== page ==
by Patrick Bromley
June 9 - Blaxploitation!
Hell Up in Harlem, Petey Wheatstraw, J.D.'s Revenge and Truck Turner, one of the greatest blaxploitation movies ever made. If you're not already a subscriber to Brown Sugar, allow me to suggest both Black Shampoo (1976, dir. Greydon Clark), a completely bananas action drama that begins as a remake of Hal Ashby's Shampoo and ends as a violent action movie, with lots of sex and nudity in between. Incidentally, it's also the favorite movie of friend of the podcast and host of The Projection Booth Mike White. (Watch on Amazon Prime Video) Or you could get around to checking out Black Dragon's Revenge (1975, dir. Tommy Loo Chung), a combination blaxploitation/Brucesploitation that will turn you on to the majesty of Ron Van Clief. (Watch on Amazon Prime Video)
June 10 - Kung fu!
Mark Ahn wrote about a year ago (Watch on Amazon Prime Video), as well as The Eight Diagram Pole Fighter (1984, dir. Chia-Liang Liu), my favorite Gordon Liu film and one that got some love on this site just a few weeks ago. (Watch on Amazon Prime Video) If you're not a Prime subscriber, Shout! Factory TV has a decent collection of Jackie Chan movies available to watch for free without a subscription. The best of them is probably Police Story (1985, dirs. Jackie Chan, Chi-Hwa Chen), one of my favorite Jackie Chan movies of those that I've seen. It will be a long time before I've seen them all. (Watch on Shout! Factory TV)
June 11 - Animals!
First is the absolutely bonkers Wild Beasts (1984, dir. Franco E. Prosperi), which sees an entire city overrun by killer animals when a bunch of PCP leaks into the water supply. There's no story, really, just scene after scene of humans being mauled, stomped and eaten alive by cranked-out critters. Unfortunately, because this is an Italian production, there's some yucky animal violence that you should be warned about before checking the movie out. Proceed with caution. (Watch on Shudder; also available on Amazon Prime Video) A lesser but no less crazy movie is Rats: Night of Terror (1984, dir. Bruno Mattei), which combines the post-apocalyptic genre with the killer animal genre to find a bunch of futuristic punks attempting to survive the night when deadly rats attack. The movie is sloppy and leadenly paced because it's directed by Bruno Mattei, a filmmaker who never met a project he couldn't mostly ruin, but I promise it's worth sticking it out if only for the final 60 seconds. You won't be disappointed. (Watch on Amazon Prime Video)
June 12 - Lethal Ladies!
Crackle) If you're leaning more towards horror, there are few ladies more lethal than Eihi Shiina's character Asami in Audition (1999, dir. Takashi Miike), one of the best and most unsettling horror movies of the 1990s. (Watch on Shudder) Those in the mood for more traditional exploitation fare might want to check out The Muthers (1976, dir. Cirio Santiago) (Watch on Brown Sugar) or The Doll Squad (1973, dir. Ted V. Mikels) (Watch on Exploitation.tv), both of which feature teams of beautiful women taking on armies of bad guys and represent some of the better efforts of their respective directors, two guys closely associated with exploitation cinema. They're fun.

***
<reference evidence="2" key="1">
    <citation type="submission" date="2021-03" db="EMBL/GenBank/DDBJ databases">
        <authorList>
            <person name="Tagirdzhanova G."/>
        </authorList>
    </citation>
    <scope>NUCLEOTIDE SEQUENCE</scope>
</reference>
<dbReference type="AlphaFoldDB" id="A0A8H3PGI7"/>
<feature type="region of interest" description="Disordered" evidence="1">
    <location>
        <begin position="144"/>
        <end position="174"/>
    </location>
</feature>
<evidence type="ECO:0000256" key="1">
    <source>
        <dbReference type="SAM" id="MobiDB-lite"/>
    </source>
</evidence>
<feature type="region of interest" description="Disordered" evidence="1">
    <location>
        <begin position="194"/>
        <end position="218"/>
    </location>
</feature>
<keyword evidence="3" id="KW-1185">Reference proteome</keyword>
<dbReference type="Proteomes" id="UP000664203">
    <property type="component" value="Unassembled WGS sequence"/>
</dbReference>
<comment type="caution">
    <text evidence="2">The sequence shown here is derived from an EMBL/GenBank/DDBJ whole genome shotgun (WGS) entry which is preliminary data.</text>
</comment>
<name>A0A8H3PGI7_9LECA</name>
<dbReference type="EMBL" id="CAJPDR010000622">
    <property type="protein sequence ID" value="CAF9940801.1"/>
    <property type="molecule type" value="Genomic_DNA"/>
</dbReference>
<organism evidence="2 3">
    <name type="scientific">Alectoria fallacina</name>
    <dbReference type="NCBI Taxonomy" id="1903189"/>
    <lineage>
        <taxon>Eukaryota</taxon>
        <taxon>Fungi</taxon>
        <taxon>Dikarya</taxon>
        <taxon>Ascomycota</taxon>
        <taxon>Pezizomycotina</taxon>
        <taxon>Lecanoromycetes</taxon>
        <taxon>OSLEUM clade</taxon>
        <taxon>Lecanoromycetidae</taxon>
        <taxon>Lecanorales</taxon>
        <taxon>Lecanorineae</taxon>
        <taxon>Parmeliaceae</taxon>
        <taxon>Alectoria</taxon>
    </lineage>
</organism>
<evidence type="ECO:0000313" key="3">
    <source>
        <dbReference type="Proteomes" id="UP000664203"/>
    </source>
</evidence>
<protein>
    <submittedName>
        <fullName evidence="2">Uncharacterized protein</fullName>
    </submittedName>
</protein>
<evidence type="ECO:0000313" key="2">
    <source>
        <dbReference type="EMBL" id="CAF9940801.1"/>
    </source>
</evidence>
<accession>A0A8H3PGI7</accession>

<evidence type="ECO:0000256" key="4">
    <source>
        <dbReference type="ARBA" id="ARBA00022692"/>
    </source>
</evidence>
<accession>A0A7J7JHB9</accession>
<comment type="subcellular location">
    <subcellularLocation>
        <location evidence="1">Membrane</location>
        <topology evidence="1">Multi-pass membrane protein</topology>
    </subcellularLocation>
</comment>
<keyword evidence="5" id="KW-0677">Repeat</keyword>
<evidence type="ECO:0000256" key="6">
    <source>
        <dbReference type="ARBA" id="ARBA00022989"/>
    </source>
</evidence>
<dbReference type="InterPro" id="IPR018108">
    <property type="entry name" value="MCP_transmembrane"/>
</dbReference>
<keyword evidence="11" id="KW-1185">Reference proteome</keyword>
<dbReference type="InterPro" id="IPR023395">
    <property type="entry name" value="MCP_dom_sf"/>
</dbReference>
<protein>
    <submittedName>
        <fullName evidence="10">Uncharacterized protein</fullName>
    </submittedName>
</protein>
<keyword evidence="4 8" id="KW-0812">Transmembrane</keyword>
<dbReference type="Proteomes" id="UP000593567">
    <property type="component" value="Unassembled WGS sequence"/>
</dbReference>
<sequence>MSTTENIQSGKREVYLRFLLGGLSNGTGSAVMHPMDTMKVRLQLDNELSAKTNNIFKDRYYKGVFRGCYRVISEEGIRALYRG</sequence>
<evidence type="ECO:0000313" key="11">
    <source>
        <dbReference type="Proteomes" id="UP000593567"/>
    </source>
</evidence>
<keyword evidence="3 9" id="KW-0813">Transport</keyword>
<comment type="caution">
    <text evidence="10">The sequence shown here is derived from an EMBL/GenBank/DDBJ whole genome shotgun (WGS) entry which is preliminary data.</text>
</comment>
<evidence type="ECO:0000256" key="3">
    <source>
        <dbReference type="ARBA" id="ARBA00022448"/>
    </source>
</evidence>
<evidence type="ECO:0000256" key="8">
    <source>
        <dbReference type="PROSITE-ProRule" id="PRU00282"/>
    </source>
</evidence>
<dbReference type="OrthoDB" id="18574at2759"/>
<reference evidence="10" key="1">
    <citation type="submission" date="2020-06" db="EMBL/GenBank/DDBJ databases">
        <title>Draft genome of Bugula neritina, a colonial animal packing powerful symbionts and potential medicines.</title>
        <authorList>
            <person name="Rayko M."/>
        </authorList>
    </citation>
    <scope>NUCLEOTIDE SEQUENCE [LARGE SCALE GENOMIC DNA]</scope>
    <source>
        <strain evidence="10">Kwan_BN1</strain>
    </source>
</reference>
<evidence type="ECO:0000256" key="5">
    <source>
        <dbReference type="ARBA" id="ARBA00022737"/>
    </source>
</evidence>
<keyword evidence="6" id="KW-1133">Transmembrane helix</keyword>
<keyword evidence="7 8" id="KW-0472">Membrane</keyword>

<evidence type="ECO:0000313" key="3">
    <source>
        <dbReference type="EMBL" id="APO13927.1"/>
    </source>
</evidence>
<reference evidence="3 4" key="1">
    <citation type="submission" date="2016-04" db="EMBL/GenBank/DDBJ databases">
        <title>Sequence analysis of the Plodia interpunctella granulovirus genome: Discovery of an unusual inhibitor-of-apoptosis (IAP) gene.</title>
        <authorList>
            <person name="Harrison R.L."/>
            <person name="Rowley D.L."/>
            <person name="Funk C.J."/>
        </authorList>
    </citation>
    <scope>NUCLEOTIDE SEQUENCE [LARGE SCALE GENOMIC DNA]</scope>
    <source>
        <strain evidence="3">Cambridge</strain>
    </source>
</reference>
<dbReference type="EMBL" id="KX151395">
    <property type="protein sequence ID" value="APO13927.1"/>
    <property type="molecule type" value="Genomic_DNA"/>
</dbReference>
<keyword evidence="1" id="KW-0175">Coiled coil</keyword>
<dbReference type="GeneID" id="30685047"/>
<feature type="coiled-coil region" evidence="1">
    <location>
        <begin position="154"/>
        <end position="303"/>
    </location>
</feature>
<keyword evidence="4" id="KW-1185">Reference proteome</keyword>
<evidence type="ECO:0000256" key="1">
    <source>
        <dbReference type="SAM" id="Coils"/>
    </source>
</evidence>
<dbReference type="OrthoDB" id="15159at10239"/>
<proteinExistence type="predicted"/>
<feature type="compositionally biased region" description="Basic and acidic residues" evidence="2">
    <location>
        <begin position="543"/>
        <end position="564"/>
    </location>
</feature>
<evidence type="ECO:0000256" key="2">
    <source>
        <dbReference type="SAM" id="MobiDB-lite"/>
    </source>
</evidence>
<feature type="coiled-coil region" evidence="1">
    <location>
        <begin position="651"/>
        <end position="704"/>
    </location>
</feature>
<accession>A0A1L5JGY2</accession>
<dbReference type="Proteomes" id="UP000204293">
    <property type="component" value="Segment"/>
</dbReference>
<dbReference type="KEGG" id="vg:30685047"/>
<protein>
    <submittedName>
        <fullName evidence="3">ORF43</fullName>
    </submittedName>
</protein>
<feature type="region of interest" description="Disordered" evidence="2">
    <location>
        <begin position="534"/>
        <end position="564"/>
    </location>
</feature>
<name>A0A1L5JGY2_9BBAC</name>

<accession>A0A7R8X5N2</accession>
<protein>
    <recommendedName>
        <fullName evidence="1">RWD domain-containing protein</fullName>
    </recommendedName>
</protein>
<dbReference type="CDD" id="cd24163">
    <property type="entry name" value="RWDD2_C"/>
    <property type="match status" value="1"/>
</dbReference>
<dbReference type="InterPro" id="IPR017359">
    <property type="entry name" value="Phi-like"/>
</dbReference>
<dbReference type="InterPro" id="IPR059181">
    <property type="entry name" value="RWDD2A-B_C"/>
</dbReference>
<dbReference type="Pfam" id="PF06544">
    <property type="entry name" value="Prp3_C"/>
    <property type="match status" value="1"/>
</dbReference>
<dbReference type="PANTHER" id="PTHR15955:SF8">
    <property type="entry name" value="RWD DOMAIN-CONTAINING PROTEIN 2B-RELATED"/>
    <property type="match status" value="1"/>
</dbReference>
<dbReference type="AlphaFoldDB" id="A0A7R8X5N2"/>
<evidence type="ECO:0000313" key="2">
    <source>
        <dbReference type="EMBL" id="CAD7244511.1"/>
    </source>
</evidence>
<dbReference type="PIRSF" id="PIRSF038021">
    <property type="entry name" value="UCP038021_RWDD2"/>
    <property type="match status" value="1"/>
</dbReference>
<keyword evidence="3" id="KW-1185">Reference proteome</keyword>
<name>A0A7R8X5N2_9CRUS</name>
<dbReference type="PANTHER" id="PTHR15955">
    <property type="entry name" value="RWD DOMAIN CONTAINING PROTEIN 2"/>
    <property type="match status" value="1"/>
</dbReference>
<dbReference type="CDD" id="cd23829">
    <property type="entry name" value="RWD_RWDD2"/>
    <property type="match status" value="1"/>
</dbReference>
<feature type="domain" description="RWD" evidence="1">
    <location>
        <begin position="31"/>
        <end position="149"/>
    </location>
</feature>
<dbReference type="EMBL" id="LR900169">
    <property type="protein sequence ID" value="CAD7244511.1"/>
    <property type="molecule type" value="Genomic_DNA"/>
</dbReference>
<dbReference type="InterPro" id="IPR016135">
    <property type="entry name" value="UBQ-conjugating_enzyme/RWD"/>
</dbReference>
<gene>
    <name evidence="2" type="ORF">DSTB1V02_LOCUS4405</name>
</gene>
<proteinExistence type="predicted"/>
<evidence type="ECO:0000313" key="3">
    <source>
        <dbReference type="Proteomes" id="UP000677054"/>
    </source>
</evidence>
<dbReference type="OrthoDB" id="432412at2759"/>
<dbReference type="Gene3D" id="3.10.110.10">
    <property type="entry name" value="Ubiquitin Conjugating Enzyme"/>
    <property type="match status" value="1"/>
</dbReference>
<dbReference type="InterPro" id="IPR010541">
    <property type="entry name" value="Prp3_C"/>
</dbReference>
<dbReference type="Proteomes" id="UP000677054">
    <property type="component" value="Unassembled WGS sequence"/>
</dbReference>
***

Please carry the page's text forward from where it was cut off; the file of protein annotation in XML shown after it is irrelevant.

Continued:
June 13 - '80s Horror!
Night of the Creeps (1986, dir. Fred Dekker), a great mashup of horror, teen comedy and sci-fi that comes from a place of total love. (Watch on Crackle) A little darker and nastier but no less fun is Night of the Demons (1988, dir. Kevin S. Tenney), a Halloween-set horror film in which a group of friends get together for a party and wind up possessed by an evil spirit. This is still my favorite Tenney movie, though I'm guessing most readers of this site have seen it by now. If not, it's streaming for free on Shout! Factory TV; there's even an option to watch it with Tenney's commentary, recorded for the Scream Factory Blu-ray release. (Watch on Shout! Factory TV) Anyone who enjoys Planet Terror, the Robert Rodriguez-directed half of Grindhouse, may want to check out Nightmare City (1980, dir. Umberto Lenzi), a zombie outbreak movie in which a city is overrun by infected flesh eaters. The ending is garbage. Actually, a lot of the movie is garbage, but it's the sort of thing we're celebrating this month. (Watch on Full Moon Streaming)
June 14 - Sybil Danning!
commentary from Heather and me). It appears to have been removed now, because of course it was. Instead, I'll recommend The Red Queen Kills Seven Times (1973, dir. Emilio P. Miraglia), a giallo in which Sybil has a small and not especially important role. At least the movie is good! (Watch on Amazon Prime Video) A personal favorite, Julie Darling (1983, dir. Paul Nicholas), is also available on Amazon Prime under the title Daughter of Death. Unfortunately, the quality isn't great, so I recommend it with reservations. The movie is crazy and wonderful, about a young girl (Isabelle Mejias) who is unnaturally obsessed with her dad (Anthony Franciosa) and takes steps to have him all to herself. I love it, but I'm not sure what that says about me. (Watch on Amazon Prime Video)
June 15 - Free Space!